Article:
• The list of ingredients ranks each ingredient in order of proportion in the recipe, leading with the highest ingredient content. Sometimes, ingredients' percentages are given: assessing these before purchase can help choose products which nutritional profile has been carefully studied for a better balance.
• The nutrition facts table provides the energy value of the product as well as the breakdown of protein, carbohydrates, fats and sometimes even vitamin, fibre or mineral content.
See below for a quick reminder about the three essential nutrients that make up the majority of our daily diet:
• Proteins play an essential role in our body's growth, development and maintenance (skin renewal, growth and muscle development, etc.). They should make up about 15% of our daily nutritional intake. Animal proteins are found in meat, eggs and fish, while grains and legumes supply the majority of vegetable proteins.
• Fats should represent approximately one third of our daily nutritional intake. Their main purpose is to build up energy reserves for the body, but they also serve as regulators for several of our body's organs.
• Carbohydrates should represent approximately half of our daily diet. They are the daily fuel in which we feed and motor our body. We can distinguish between simple carbohydrates and complex carbohydrates, as follows:
Simple carbohydrates, also called simple sugars (sucrose, fructose, etc.) should be limited (except for those people who undertake regular, intense exercise), while complex carbohydrates benefit the body by providing a more sustainable energy which is released more gradually.
According to the World Health Organization, carbohydrates should represent
55-65% of our daily energy intake, with simple carbohydrates occupying no more than 10%. In general, it has found that we consume far too many simple sugars on a daily basis. To balance this trend, an increasing number of food manufacturers are now seeking to reduce the quantities of simple sugars in their products (including chocolate, cookies, etc.). Often, the balance is achieved by introducing complex carbohydrates such as SweetPearl® maltitol, a sweetener coming from cereals, which does not contain sugars. Products containing maltitol can be found by reading the ingredient list or nutritional table within the packaging, or by checking the product's nutritional claims.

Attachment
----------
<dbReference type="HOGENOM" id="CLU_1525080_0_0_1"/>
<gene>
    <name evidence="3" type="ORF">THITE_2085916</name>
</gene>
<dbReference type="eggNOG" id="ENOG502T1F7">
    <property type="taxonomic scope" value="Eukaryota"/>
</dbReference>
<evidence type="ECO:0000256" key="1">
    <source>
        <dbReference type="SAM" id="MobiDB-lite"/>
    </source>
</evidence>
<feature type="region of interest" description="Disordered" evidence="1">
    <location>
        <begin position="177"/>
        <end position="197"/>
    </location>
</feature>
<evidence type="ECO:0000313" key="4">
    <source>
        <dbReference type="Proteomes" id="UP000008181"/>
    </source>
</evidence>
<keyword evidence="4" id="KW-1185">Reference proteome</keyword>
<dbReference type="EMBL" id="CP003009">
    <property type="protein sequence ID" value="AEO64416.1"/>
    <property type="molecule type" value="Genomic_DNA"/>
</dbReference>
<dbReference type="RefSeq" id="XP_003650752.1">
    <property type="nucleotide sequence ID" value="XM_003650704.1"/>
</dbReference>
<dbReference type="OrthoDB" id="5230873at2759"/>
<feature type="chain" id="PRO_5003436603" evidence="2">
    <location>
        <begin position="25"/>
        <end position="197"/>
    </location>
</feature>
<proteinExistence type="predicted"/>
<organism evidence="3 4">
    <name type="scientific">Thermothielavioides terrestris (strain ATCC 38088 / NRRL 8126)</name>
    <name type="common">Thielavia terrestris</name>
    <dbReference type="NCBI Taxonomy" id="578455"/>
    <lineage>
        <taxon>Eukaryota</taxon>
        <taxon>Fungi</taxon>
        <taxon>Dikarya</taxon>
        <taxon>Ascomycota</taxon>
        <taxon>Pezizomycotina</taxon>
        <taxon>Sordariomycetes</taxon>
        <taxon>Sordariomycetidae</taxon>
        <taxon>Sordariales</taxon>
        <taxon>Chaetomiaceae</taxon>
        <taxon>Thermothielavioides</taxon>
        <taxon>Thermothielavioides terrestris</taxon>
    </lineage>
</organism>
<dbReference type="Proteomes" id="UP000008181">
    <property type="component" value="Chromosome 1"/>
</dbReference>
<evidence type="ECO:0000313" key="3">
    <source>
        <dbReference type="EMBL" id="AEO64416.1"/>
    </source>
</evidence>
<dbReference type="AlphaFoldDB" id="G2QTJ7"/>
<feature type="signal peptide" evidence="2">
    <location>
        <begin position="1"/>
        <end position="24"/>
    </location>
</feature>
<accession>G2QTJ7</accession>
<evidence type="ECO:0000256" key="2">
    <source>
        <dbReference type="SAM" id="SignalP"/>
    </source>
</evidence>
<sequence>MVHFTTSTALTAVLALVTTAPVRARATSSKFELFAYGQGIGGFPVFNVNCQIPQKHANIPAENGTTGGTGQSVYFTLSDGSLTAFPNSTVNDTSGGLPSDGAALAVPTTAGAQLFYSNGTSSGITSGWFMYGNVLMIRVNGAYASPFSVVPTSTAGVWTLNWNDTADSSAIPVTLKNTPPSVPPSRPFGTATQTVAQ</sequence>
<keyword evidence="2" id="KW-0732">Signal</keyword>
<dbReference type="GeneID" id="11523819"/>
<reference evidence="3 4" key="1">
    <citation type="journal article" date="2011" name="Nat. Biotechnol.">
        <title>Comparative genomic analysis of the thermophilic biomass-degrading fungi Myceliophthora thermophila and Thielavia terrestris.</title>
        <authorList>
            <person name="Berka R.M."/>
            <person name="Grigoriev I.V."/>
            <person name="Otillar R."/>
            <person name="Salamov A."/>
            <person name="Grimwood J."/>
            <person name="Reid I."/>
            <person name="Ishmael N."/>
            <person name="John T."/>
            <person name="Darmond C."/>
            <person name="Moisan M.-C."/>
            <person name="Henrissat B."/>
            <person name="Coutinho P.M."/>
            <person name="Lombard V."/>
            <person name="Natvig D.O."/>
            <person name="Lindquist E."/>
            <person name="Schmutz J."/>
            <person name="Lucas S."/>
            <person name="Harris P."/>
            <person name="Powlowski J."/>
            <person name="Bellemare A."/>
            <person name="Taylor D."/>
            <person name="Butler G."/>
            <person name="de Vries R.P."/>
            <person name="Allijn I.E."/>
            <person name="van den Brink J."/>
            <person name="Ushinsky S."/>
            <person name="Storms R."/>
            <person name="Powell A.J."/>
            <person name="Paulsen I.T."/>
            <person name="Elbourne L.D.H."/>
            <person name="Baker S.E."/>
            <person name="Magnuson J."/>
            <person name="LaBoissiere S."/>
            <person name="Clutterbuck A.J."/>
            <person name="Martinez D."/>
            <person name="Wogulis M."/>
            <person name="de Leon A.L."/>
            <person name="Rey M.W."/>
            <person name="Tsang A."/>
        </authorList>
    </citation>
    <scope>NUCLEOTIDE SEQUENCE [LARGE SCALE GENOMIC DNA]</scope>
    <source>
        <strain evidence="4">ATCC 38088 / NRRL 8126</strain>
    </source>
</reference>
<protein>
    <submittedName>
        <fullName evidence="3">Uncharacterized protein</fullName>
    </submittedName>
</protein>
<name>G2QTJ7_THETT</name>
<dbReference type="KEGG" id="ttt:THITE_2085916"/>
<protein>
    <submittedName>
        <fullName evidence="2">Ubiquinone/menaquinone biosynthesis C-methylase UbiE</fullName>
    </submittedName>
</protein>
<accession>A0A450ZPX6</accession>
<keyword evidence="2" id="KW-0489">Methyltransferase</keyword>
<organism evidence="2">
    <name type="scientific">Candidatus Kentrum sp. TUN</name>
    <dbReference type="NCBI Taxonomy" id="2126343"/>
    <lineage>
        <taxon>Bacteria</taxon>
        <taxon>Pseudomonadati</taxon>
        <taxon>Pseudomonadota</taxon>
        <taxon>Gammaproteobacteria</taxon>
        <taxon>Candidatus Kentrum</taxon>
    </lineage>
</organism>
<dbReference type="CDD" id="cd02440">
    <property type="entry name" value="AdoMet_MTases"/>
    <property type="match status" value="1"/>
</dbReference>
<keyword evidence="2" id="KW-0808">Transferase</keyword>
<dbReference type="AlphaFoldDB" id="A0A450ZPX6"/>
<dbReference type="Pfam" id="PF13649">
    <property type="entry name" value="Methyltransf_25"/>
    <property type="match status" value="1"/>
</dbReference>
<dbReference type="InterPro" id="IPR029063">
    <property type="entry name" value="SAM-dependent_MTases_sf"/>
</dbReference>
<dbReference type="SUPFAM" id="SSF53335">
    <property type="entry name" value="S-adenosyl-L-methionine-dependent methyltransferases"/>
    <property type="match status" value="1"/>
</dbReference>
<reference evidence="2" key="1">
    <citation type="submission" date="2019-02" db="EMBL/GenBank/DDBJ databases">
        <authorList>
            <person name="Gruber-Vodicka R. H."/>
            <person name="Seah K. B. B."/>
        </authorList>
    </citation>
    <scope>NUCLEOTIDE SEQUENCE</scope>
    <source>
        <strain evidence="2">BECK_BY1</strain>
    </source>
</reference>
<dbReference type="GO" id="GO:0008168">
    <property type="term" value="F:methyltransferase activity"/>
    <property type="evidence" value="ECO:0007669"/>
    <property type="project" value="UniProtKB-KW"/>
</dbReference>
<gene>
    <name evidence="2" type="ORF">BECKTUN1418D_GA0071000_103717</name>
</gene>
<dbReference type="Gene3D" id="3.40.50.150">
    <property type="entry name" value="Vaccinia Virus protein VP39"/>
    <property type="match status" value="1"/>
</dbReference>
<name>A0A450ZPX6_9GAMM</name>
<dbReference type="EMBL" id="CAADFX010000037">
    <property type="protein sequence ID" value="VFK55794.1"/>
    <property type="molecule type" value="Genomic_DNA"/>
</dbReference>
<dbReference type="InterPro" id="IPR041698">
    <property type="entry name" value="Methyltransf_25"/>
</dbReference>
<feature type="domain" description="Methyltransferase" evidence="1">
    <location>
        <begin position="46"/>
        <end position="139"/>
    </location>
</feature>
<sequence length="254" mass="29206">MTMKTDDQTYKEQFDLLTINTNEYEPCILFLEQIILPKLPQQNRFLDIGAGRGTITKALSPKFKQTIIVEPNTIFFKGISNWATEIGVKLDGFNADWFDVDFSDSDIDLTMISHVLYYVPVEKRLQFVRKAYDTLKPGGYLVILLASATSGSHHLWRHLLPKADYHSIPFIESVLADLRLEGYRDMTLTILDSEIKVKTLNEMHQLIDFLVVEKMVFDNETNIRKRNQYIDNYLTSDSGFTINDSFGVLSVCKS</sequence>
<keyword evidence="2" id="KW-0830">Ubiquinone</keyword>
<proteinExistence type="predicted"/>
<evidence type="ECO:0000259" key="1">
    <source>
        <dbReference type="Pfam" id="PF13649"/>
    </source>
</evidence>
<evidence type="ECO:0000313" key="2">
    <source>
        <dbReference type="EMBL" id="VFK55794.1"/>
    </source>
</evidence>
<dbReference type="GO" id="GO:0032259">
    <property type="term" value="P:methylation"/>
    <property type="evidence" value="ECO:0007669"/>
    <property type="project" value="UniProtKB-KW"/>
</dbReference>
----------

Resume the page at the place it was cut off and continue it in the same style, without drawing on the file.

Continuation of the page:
• "Sugar free," "no added sugars" and "light" are often some of the enticing nutritional claims used to tempt us - but do we really know what they mean? Here are just a few examples related to sugar reduction claims:
Claims are regulated, and so they can vary from one country to another.
In Europe and the United States, "sugar free" means that simple sugars are limited to 0.5% of the product's weight. "No added sugars" indicates that no simple sugars were added when manufacturing the product. "Reduced sugars" maintains that the sugar content was reduced by 25% for the United States and by 30% for Europe.
But are we really taking in all this nutritional information? Well, research suggests not. Product packaging may be packed with information about the product's contents, but many of us aren't reading it, including three quarters of shoppers in France*, for example. After this bite sized introduction, we hope you'll be able to make better sense of packaging claims, enabling you to make better informed nutritional decisions!
*Survey by the French Consumer Organizations' Center for Research and Information / Lifestyle and Housing Consumption - France - 2006
SweetPearl® maltitol sweetener is used as a flavour enhancer for food products: chocolate, pastries, gum...
But it is not only delicious: SweetPearl® is healthier and better for us because it is 100% sugar-free!
Unlike sugar, this maltitol sweetener has invaluable nutritional benefits and contributes to well-being by developing foods that are low on the glycemic index.